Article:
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Utah on legislation to stop aggressive driving, Tennessee increases speed limits and NHTSA plans to implement impaired driving technology

Utah: legislation to combat aggressive driving

The state of Utah has enacted a new bill aimed at addressing public concern over the aggressiveness of many drivers on state highways.

According to data provided by the Utah Department of Transportation, there has been an average of 25 deaths annually due to aggressive driving in the state over the past four years. This marks a significant increase from the previous total of 14 annual deaths for this cause.

This new legislation will define aggression by a driver in response to a roadway incident, with the intention of endangering or intimidating another individual in a vehicle, as a criminal offense. Such acts will be considered “road rage” and will carry additional penalties.

In addition to possible jail sentences, police could seize a vehicle without a court order if there is probable cause to believe it was involved in an act of road rage, with a seizure fee of $400. A judge could also suspend the offender’s driver’s license, with repeat offenses within a year leading to mandatory revocation.

Some state legislators express doubts about the new legislation. Representative Jordan Teuscher shared with the committee his belief that while he acknowledges the seriousness of the problem, he is not convinced that increasing penalties will change driver behavior. He emphasized that controlling emotions and anger in the moment is difficult.

Representative Paul Cutler admitted that passing a law alone will not eliminate people’s anger. Cutler included a provision in the bill to use fines related to infractions to help fund a road rage education campaign.

En la imagen se muestra un conductor agresivo

Tennessee: speed limit increase

On Monday, March 4, Tennessee approved an increase in the speed limit on Interstate 81 in Sullivan County. The new limit will be 70 mph for all vehicles, compared to the previous 65 mph for cars and 55 mph for trucks. Signage will be updated in the coming days.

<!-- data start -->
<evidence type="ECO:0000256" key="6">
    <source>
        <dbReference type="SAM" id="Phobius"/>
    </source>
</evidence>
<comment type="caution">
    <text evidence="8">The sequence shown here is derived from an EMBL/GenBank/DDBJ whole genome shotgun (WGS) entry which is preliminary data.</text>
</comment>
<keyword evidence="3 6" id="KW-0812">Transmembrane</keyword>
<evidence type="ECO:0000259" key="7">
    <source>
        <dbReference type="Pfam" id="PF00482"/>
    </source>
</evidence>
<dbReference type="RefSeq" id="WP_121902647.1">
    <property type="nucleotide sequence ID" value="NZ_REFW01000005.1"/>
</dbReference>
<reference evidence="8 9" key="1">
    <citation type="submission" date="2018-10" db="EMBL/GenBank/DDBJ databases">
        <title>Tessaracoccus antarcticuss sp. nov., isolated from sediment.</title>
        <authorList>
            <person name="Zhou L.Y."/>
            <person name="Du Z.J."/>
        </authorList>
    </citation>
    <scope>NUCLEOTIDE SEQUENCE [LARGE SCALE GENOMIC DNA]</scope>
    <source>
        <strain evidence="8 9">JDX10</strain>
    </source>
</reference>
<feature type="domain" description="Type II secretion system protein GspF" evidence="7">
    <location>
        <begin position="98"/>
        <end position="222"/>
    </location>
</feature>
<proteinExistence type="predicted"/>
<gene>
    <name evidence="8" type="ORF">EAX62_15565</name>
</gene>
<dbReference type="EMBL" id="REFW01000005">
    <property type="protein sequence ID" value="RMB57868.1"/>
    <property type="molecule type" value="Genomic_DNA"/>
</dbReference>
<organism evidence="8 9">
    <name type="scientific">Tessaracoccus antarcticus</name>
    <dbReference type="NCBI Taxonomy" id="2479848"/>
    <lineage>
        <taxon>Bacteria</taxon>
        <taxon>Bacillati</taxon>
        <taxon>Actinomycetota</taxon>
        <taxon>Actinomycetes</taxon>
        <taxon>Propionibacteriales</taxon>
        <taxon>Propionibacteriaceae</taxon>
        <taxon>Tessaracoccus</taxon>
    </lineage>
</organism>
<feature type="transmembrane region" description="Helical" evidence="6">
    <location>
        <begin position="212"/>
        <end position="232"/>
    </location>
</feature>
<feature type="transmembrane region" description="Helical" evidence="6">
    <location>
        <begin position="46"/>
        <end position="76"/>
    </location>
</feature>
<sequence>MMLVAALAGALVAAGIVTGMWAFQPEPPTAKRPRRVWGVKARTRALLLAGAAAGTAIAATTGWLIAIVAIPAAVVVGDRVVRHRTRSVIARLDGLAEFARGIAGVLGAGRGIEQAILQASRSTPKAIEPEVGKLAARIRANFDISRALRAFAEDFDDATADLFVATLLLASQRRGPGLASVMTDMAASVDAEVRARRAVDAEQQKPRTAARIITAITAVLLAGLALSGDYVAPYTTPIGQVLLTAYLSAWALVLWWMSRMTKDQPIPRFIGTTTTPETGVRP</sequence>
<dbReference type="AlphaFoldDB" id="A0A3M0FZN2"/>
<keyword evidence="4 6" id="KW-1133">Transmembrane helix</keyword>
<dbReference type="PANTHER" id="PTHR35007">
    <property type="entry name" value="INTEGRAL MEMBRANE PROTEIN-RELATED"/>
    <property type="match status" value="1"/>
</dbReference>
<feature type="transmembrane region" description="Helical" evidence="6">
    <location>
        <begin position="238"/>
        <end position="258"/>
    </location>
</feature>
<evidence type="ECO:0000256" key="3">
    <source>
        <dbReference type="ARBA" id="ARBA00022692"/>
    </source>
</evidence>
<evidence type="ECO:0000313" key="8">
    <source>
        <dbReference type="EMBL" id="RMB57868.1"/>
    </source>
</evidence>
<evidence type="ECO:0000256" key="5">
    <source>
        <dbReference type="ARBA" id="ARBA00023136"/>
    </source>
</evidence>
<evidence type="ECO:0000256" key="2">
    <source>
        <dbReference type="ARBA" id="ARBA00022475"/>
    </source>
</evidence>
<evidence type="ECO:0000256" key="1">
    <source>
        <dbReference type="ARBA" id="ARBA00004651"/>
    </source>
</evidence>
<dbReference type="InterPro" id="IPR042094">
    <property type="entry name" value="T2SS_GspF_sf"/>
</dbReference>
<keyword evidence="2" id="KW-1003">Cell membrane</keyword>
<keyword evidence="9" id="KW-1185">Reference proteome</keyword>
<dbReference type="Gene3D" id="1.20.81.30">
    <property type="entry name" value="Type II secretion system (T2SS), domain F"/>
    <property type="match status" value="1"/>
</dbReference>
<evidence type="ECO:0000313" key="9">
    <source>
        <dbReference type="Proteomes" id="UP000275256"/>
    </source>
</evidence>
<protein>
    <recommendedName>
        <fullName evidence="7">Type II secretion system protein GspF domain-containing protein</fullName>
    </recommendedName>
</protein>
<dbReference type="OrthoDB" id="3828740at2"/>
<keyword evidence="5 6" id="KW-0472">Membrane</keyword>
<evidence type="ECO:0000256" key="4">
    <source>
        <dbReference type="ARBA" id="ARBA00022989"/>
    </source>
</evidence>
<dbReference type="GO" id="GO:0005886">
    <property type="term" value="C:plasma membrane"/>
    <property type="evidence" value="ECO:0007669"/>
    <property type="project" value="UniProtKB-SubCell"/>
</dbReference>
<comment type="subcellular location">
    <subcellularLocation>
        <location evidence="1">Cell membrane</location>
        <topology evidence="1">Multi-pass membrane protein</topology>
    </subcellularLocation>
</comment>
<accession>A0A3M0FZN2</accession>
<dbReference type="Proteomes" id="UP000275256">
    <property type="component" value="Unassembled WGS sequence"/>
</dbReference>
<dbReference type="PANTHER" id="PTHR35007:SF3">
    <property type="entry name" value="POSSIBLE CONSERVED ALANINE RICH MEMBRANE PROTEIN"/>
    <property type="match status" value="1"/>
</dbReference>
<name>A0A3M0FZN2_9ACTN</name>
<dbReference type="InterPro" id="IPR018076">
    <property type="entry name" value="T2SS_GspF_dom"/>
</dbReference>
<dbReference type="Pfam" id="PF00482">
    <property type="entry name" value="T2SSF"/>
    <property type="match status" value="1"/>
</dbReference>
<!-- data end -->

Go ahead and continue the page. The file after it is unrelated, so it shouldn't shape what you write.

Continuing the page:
The Tennessee Department of Transportation noted that the change is a result of recent spot speed studies, crash analysis, and a goal of speed zone continuity. Similarly to the recent change in Tennessee, New York and Indiana are considering adopting a more uniform speed limit for all vehicles. Meanwhile, Maryland is planning to reduce speed limits on urban highways in the state.

En la imagen se muestra un señalamiento de límite de velocidad

NHTSA seeks to incorporate technology to prevent drunk driving in new vehicles

The National Highway Traffic Safety Administration (NHTSA) is exploring the possibility of implementing technology in new passenger vehicles to prevent drunk drivers from taking the wheel.

The agency accepted comments for about two months and received approximately 18,000 comments. Mostly, these comments expressed opposition, concerned about potential government overreach. However, there were also comments in favor of excluding drivers with impairments.

The NHTSA acknowledges that there are still challenges with the technology, such as differentiating between impairment states and preventing false positives, as well as applying appropriate countermeasures.

“Drunk driving is one of the leading causes of accidents and deaths on U.S. roads,” said the agency. According to data recorded by the NHTSA, 13,384 people died in drunk driving accidents in 2021. The administration is seeking solutions to this national issue.

En la imagen se muestra alguien a punto de conducir ebrio

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